Actor Mickey Rourke's decade-old pet project about a battered, burnt-out smalltime boxer is a sort of Raging Bull without horns, wallowing dully in the cliches of movieland gutter romanticism.
Actor Mickey Rourke’s decade-old pet project about a battered, burnt-out smalltime boxer is a sort of Raging Bull without horns, wallowing dully in the cliches of movieland gutter romanticism.
Though nominally written by Eddie Cook [from a story by Mickey Rourke] and directed by Alan Parker’s habitual lenser Michael Seresin in his helming debut, this in fact is all Rourke’s show. He’s refused himself nothing – except a good screenplay and direction.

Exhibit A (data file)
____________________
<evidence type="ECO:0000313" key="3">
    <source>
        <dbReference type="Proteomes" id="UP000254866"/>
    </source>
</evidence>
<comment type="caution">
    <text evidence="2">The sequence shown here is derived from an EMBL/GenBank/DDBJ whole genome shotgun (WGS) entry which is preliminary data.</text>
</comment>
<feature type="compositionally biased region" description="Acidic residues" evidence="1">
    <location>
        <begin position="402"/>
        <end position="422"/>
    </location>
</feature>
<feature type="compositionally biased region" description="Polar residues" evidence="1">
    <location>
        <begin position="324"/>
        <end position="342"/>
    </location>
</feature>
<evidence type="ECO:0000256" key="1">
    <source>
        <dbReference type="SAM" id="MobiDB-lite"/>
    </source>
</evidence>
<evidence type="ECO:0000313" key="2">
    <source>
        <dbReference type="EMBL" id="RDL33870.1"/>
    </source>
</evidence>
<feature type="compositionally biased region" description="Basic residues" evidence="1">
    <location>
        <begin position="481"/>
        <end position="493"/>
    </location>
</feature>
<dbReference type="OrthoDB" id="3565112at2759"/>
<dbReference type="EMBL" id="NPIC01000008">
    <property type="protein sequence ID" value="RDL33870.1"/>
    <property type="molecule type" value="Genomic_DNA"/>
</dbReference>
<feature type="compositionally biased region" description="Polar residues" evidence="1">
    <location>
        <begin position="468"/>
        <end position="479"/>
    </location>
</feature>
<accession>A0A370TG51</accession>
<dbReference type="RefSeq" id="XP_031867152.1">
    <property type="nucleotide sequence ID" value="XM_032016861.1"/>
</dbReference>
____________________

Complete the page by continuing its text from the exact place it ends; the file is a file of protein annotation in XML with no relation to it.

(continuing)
Rourke’s tale is a purported homage to a boxer he idolized in his youth when he himself trained to be a fighter. Here called Johnny Walker, Rourke’s hero is just another inarticulate All-American lowlife. Adopting a neo-Neanderthal expression and cowboy duds, Rourke is first seen slouching into an Atlantic coastal town for a fight engagement.
His zombie-like condition doesn’t prevent him from being befriended by Christopher Walken, who steals the show with a colorful portrayal of a narcissistic two-bit hoodlum. Walken tries to sucker Rourke into taking part in a jewelry shop hold-up he has long been dreaming of. But Rourke decides to go back into the ring for the love of a young fairground operator (Debra Feuer, the ex-Mrs Rourke), whose business is failing.